Part of the support from Niebank, whose credits include John Hiatt, Eric Clapton, and Blues Traveler, included hiring a national publicist to promote the band and obtaining a tour bus for their widening concert area. In addition, the band has a newly redesigned website at www.clarksonline.com.

The band has no problem drawing crowds, whether playing in bars or amphitheaters. But the view from the stage did not give the band’s members a real sense of why they were becoming so popular. It wasn’t until Minarik broke his hand that they realized they sounded as good as their fans were saying.

Dave Minarik

Dave Minarik

“It was a great opportunity for me…. I got to see the whole band from out front,” Minarik recalled. “Sometimes you don’t understand what people see in what you do because you’re a little bit too close to it, but, man, I sat back and watched those guys play and was thinking, ‘Damn, this is happening!’ And I was proud.”

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Even with steadily increasing fame and hopes to expand their tours to the rest of the U.S. (“We’ll travel anywhere on the bus,” said James. “It’s awesome, especially when someone else is driving!”), the Clarks haven’t forsaken their origins.

“We have our roots here at Indiana and IUP, and it’s good to know that we can always come back,” said Joseph. “There are kids nowadays who weren’t around when we first started out. But they come out and enjoy listening to us, and we have a ball playing for them. It used to be that we played the local scene in the Indiana and Pittsburgh areas and people would be coming in to see us. And now, we’re taking our show to them.”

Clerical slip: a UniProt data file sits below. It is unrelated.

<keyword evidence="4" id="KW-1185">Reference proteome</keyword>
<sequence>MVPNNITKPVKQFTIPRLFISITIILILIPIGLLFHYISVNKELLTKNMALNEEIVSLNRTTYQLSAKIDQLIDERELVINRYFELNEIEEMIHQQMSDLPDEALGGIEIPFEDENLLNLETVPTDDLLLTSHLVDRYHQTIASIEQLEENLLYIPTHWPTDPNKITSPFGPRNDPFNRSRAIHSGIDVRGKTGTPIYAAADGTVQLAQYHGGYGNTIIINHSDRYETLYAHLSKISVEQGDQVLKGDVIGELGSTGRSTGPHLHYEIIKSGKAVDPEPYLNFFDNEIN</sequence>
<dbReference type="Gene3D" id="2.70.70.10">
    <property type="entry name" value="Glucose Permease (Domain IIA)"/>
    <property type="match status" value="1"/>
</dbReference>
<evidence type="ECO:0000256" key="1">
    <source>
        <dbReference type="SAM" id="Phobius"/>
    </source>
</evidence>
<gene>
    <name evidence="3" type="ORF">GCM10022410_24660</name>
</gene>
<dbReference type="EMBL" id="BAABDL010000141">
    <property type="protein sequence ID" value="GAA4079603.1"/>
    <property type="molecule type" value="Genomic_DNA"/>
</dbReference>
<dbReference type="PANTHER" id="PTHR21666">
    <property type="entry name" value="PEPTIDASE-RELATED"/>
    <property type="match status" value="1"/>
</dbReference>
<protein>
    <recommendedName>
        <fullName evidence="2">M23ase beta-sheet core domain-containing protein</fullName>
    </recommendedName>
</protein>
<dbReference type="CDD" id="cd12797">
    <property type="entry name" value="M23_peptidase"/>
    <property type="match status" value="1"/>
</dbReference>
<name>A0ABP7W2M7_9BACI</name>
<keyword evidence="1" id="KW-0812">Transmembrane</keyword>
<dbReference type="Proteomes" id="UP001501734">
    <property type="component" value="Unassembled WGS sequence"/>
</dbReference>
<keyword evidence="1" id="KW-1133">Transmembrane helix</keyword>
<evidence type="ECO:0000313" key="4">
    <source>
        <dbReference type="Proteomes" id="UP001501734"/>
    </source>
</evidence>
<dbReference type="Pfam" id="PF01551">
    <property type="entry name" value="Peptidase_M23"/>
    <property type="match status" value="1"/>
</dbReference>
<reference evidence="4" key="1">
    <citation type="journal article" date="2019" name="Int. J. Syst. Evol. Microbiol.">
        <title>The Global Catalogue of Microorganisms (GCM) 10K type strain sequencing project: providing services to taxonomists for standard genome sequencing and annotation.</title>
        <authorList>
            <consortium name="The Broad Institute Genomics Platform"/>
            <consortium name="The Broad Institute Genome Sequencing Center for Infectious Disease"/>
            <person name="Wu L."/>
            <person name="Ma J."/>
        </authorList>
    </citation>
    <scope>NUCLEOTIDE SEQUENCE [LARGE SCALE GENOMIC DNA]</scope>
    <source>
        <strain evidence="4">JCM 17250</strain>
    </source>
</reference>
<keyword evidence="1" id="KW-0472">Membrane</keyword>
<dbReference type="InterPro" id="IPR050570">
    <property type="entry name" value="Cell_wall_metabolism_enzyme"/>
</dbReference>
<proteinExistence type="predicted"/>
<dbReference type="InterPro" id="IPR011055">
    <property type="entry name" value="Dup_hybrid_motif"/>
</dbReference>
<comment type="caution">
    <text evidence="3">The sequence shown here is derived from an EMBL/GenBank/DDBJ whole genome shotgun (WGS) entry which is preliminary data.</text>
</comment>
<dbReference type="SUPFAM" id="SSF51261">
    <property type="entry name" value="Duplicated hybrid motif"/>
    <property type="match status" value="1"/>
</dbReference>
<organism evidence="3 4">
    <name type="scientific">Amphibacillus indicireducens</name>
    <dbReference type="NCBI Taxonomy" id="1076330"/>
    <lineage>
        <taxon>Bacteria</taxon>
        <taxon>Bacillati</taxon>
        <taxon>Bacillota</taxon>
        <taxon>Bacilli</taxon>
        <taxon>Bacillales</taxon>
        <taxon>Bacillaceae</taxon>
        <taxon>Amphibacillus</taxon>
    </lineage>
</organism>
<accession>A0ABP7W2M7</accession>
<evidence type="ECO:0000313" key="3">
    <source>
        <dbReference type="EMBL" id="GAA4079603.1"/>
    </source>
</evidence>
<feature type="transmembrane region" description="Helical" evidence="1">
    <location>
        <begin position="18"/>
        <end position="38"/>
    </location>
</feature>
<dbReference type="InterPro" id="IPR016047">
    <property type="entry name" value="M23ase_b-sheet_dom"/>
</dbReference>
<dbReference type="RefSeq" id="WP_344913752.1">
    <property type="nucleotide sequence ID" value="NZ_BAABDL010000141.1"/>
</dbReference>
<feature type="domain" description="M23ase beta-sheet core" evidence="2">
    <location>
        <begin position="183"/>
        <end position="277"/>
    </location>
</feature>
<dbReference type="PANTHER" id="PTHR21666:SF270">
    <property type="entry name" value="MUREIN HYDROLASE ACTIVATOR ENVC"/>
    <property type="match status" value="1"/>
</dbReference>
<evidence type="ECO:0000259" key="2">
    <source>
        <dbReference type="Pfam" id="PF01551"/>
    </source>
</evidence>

The Clarks

Before an Indiana appearance in April 2002, the Clarks visited the studio of their friend, Chuck Olson '74, M'76.

“It seems like wherever we go, there’s always someone there connected with IUP,” said Blasey. “No matter where we’ve been playing, all we have to do is mention IUP and we get a reaction from the crowd. Indiana feels like home. It’s good to know that we can come back here and play, and that we’ll always be welcomed. If we make it big and start selling out concert arenas, we’ll still come back to Indiana. We may not play the bars then…”

“Fisher Auditorium would be nice,” said James.

“People take different paths through their lives,” said Blasey. “We made choices, we set ourselves on a certain way of life, and we moved on from there and made it the best that we could. Maybe when I turn forty I’ll decide that I want a career change, some other profession, and then my life could totally change there. This is what I’m doing now, and this is the choice that we’ve made, and we’re doing the best we can at it.”

The Clarks

The Clarks are:

Scott Blasey, lead singer
Rob James, guitarist
Greg Joseph, bassist
Dave Minarik, drummer


Another Happy Ending (2002)
Strikes & Gutters (Limited edition: 2001)
Let It Go (2000)
Shine (Scott Blasey: 1999)
The Clarks Live (1998)
Someday Maybe (1996)
Love Gone Sour, Suspicion, and Bad Debt (1994)
The Clarks (1991)
I’ll Tell You What Man (1988)